Advertising

Tuesday, December 7, 2004 - Page updated at 12:00 AM

E-mail article     Print

Concert Review

Jingle Bell Bash: a Top 40 singalong

Special to The Seattle Times

The very young and not-so-old descended on the Tacoma Dome Sunday to hear a slew of artists perform at KISS-FM's (106.1) seventh annual Jingle Bell Bash. Kenmore's Lorenn Taylor, 9, was all smiles and sporting a Maroon 5 T-shirt — one of the bands on the lineup.

Her mother, Paige, 38, sang along with the little ones to nearly all the songs throughout the course of the night. But she was less than pleased when one of the Good Charlotte twins, Benji, referred to the crowd with a PG-13 expletive, told the young females that he was undressing them with his eyes and encouraged the crowd to yell, "Oh, yeah, sex!" "And we pay money to bring our kids to this?" she asked.

Apart from this out-of-place behavior, the night's lineup provided the mostly female crowd with a solid mix of musical genres, ranging from young singer-songwriter Ryan Cabrera to the Christian rock band Switchfoot and the punkish Canadian group known as Simple Plan.

Hilary Duff was among the weakest performers of the night, though she admittedly is cuter than a button. Trying to shake the squeaky clean Disney image, Duff kicked things off with the self-affirming "Girl Can Rock," in which she informed everyone that she was living proof that, well, "girls can rock." Duff's voice sounded hoarse when she spoke between tunes.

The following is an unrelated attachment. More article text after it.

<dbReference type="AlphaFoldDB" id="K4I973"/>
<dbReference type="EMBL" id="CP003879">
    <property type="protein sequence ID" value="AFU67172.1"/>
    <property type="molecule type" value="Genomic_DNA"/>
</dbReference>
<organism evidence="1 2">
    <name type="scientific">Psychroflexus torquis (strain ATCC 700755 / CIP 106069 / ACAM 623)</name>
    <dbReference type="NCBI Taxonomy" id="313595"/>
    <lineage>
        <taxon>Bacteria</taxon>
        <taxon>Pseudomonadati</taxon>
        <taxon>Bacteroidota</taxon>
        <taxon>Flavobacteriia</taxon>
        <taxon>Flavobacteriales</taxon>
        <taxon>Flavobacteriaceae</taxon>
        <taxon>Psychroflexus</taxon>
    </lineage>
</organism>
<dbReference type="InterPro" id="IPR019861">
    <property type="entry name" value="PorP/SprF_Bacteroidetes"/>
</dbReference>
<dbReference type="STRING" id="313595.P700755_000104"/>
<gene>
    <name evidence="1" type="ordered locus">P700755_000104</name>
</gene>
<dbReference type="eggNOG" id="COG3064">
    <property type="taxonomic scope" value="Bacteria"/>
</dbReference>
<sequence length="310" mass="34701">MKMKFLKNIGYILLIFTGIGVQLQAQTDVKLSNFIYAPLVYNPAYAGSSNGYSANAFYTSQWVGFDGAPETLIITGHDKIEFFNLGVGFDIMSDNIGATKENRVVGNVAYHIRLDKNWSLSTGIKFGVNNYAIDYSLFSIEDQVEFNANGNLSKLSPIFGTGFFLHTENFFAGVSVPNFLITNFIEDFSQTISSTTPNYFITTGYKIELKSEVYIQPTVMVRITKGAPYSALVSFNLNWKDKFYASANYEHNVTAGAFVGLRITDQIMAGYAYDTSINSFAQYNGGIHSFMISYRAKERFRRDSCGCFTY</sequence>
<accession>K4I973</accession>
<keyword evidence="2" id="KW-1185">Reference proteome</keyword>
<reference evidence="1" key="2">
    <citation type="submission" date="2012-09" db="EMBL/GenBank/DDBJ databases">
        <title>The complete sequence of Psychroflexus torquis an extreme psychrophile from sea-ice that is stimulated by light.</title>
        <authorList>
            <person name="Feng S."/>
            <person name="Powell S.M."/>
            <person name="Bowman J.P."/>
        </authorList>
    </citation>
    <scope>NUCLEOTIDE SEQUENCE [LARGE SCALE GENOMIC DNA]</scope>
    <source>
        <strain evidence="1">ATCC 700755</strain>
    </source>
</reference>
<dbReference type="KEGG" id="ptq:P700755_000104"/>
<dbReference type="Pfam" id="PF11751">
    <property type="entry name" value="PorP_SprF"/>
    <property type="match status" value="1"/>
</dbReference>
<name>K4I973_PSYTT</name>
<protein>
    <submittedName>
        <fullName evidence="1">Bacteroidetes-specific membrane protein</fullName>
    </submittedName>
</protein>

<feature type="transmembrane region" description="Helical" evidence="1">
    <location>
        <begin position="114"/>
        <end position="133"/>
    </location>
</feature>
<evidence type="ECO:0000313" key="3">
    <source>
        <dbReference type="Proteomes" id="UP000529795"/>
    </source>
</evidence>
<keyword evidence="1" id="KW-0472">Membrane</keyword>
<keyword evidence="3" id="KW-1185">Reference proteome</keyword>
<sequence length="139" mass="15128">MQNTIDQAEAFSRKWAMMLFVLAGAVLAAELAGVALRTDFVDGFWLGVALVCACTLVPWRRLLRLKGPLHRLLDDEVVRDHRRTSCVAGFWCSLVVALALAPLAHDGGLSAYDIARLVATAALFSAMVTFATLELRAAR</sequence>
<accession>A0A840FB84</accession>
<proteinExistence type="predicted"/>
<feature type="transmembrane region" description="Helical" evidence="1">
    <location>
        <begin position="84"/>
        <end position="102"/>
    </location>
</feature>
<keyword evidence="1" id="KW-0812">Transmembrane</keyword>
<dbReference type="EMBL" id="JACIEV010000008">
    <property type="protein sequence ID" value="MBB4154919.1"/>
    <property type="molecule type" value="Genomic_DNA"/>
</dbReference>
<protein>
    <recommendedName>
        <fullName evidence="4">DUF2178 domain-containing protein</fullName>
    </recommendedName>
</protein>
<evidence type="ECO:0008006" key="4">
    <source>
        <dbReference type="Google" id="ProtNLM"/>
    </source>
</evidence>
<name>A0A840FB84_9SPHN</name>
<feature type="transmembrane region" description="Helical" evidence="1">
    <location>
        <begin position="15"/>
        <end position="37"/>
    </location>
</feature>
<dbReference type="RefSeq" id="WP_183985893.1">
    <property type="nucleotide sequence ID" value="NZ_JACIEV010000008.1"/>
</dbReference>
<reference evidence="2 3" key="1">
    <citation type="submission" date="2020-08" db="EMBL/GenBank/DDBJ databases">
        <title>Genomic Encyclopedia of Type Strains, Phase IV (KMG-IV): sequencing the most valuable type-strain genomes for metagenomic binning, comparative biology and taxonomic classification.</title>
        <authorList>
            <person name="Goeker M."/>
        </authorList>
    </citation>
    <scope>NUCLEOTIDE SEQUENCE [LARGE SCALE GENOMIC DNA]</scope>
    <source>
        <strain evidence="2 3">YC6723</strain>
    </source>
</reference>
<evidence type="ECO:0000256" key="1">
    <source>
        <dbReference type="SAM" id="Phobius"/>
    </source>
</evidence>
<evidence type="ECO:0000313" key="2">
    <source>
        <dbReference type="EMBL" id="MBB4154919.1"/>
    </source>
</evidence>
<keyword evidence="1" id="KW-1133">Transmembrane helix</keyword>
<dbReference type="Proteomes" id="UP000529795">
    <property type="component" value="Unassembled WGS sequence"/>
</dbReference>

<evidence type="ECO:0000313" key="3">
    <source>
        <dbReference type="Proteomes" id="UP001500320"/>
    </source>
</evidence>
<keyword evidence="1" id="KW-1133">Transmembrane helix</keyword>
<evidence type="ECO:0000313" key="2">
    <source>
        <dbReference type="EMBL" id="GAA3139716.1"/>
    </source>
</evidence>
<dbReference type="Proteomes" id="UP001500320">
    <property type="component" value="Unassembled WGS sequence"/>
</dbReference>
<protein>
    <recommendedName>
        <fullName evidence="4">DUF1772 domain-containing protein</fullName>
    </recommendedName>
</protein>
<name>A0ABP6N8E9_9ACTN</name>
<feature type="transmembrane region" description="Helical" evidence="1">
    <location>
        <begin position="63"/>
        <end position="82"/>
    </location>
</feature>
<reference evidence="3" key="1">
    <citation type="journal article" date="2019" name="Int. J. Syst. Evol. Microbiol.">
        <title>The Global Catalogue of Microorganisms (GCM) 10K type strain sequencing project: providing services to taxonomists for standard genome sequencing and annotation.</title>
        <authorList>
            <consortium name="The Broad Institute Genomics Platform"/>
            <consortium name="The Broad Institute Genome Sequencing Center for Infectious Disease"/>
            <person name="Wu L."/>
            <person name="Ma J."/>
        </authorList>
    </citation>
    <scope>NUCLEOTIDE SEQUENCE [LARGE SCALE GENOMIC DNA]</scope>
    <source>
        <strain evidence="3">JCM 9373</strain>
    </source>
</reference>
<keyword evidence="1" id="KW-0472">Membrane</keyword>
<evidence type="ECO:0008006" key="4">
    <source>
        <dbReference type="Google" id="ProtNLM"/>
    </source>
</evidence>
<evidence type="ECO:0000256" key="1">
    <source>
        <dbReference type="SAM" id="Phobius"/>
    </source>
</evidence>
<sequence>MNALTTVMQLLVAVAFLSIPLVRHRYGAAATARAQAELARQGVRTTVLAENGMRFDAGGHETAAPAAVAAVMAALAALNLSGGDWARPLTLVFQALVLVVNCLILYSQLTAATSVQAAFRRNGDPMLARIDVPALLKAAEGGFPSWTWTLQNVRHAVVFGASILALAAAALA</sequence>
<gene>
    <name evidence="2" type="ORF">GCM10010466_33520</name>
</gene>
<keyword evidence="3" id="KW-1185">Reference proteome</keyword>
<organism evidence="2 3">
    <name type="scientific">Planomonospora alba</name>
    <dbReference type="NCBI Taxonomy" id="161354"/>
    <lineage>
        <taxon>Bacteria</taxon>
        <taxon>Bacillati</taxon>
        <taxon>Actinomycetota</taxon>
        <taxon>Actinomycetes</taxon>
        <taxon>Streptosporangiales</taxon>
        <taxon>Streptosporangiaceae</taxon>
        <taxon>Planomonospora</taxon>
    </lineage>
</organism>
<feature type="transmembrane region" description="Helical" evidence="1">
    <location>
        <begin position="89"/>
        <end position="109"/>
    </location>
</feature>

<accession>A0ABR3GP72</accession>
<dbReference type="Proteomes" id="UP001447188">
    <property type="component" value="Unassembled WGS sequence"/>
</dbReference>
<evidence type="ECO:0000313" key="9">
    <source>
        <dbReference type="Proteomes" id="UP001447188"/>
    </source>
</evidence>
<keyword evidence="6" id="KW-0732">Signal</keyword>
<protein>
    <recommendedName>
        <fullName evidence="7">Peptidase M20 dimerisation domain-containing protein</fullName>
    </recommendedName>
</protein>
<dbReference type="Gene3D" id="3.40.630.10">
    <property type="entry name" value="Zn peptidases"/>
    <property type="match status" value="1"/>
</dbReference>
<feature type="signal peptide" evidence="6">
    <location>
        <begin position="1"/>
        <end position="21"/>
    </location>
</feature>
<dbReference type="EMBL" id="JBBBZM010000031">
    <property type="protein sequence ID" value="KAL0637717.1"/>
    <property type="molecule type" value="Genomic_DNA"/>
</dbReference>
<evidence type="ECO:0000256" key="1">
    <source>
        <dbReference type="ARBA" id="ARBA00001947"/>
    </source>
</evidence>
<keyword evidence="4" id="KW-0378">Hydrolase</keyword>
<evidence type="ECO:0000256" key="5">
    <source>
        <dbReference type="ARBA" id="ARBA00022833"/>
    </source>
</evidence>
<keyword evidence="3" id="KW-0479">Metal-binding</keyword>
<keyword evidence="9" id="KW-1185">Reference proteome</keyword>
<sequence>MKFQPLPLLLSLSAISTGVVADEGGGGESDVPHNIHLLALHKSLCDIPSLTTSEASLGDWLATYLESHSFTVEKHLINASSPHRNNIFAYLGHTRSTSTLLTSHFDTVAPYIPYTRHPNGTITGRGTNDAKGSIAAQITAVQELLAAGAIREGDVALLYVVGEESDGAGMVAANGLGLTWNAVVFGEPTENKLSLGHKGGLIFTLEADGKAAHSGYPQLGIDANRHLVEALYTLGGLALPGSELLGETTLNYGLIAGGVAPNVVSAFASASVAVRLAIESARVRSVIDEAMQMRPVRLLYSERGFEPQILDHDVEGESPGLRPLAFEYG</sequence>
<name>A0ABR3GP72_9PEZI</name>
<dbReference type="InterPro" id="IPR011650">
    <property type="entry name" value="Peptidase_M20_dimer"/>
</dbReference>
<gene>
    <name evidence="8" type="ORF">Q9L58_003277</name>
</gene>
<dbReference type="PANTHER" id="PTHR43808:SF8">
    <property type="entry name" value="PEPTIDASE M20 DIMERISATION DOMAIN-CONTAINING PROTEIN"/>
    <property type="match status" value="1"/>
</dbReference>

Surprise guest Gwen Stefani took the stage just before 10 p.m. after a solid but too short (four songs) acoustic set from Maroon 5, including "This Love" and the jazzy "Sunday Morning." Stefani — who had a small marching band as an intro — did her best pin-up girl imitation, prancing across the stage in black and white striped short shorts and what looked like 10-inch stilettos as she sang "Holla Back Girl" and "What You Waiting For?"

Headliner and crowd favorite Avril Lavigne crooned a whopping 10 songs to end the night, opening with "My Happy Ending." She strolled on stage playing the guitar in a little black T-shirt featuring country singer Pam Tillis. Sporting combat boots and army-esque black jeans with zippered pockets, the strong-voiced Canadian pop star — who truly channels Alanis Morissette — seemed somewhat glam with her straight, long blond hair extending more than halfway down her back.

Her vocals and the catchy tunes she croons are clearly her strong point — highlighted on ballads such as "I'm With You" and "Together." And on a night when it seemed her guitar and piano playing were merely added props, she played solo on "Nobody's Home" before being joined by her band mates, proving that perhaps she truly is the anti-Britney of the young pop set.

Copyright © 2004 The Seattle Times Company

advertising


Get home delivery today!

Advertising

Advertising